LCSW vs. MSW (Master of Social Work)
It is a worthwhile use of time to consider the differences between having your Master of Social Work (MSW) degree and taking the time to commit to full licensure in the form of becoming a Licensed Clinical Social Worker (LCSW). There are advantages and disadvantages to both routes that you will need to evaluate from your own set of personal needs and skillset. The clearest difference is that a Master of Social Work is actually a requirement to become a Licensed Clinical Social Worker in every state, so it might be more informative to consider what you can do once you have achieved your MSW versus what kind of opportunities are available once you have taken the necessary steps to gain full licensure as a Licensed Clinical Social Worker.
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The Master of Social Work degree requires two years of education beyond your bachelor’s degree and it usually makes sense to have spent your undergraduate period earning a Bachelor of Social Work (BSW) degree. With a BSW you have not only the necessary foundational skillset and baseline knowledge to quickly move into a deeper exploration of social work.
Your Master’s degree also represents a chance to specialize your knowledge of the discipline, for some this could be en route to the LCSW title which we will expand upon later. For others, the Master of Social Work degree period represents time that can be spent gearing up for an entirely different career track such as working in Child Welfare or Social Work Administration. These particular specializations are a good example of how an MSW, while required to gain licensure as a LCSW, does not necessarily equate one-to-one with being on the road towards licensure.
The Master of Social Work (MSW) Degree
The Master of Social Work (MSW) degree itself is one of the most coveted of all degrees by human services employers. There are many potential career routes one could take with a Master of Social Work degree depending on one’s degree concentration. Here are just a few example career paths one might take after earning an MSW degree:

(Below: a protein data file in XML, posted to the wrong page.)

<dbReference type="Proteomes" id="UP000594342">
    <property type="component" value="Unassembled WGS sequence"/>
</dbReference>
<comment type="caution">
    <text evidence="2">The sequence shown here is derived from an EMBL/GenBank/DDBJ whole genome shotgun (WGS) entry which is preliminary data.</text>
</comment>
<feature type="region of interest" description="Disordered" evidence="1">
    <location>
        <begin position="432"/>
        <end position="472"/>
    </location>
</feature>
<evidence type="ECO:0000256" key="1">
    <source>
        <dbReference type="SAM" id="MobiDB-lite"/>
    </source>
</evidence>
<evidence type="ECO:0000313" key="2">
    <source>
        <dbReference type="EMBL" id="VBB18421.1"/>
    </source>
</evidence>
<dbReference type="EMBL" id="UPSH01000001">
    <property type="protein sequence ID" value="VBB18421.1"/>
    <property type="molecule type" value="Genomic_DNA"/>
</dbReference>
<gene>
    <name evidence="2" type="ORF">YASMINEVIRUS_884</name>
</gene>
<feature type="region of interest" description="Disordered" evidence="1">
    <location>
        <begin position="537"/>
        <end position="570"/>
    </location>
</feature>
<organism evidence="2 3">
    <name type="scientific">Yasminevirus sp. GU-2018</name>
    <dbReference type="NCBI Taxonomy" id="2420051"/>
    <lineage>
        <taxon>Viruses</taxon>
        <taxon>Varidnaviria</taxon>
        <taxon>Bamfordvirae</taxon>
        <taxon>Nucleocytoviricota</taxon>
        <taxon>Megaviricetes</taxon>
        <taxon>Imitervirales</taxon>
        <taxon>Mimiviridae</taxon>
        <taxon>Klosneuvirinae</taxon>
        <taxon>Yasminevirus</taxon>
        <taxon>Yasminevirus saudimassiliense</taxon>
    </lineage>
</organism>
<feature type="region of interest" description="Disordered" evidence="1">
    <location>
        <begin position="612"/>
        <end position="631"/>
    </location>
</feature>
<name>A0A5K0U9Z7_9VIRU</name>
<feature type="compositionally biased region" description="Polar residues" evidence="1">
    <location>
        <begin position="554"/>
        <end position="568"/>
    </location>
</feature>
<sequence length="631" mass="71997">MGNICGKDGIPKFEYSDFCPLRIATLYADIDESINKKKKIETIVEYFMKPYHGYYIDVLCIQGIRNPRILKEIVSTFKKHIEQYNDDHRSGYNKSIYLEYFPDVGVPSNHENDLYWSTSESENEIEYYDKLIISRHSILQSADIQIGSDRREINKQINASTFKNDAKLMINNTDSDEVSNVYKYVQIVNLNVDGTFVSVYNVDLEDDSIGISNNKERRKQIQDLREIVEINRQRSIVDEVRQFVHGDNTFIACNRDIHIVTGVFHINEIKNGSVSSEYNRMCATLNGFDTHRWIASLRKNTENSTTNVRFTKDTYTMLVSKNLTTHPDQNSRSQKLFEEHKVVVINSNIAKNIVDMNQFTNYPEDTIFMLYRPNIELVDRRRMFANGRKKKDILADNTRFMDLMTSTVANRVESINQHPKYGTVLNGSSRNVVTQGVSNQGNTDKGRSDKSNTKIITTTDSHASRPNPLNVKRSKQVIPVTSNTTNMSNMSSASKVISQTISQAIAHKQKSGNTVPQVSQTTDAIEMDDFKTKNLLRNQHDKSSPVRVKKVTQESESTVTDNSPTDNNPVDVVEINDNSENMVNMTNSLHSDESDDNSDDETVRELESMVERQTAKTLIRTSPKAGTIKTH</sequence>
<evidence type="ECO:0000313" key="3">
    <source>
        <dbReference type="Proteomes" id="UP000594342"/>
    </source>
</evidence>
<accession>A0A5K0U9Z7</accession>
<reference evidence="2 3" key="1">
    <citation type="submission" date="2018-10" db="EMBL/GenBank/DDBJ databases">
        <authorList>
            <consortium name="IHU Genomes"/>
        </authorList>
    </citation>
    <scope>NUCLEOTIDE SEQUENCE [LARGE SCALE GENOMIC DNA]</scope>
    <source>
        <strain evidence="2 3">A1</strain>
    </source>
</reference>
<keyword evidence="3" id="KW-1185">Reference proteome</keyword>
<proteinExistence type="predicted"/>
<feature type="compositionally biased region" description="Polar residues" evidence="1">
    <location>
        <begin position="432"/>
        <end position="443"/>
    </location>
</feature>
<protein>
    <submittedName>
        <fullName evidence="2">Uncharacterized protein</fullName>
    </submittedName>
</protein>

- Human Services Case Manager
- Child Welfare Case Manager
- Human Services Administrator
- Adoption Placement Specialist
- Geriatric Social Worker
- School Social Worker
- Licensed Clinical Social Worker (LCSW)
The Human Services Case Manager is a position is one of increased responsibility as an eligibility worker. It usually requires that the case manager is performing ongoing maintenance and eligibility work with certain case files that represent families or individual adults. In most cases a Human Services Case Manager will be working with families who are on Temporary Assistance to Need Families (TANF) and have eligible children in the home. This requires monthly reporting by families and requires monitoring and recurring adjustments to the case and eligibility decisions.
The Child Welfare Case Manager works with children and families in homes where there is an allegation of child abuse or neglect. Increasingly there is a movement within child welfare to keep families together and only remove the child from the home as a last result. This philosophy is balanced against the safety of the child with the child’s safety always taking precedence. In most cases families can be assisted in healing negative and/or abusive patterns by getting help stabilizing the family with government assistance and through parenting classes and safety plans. This helps to ensure that the child is safe and that the home evolves towards a safe and healthy environment for the child.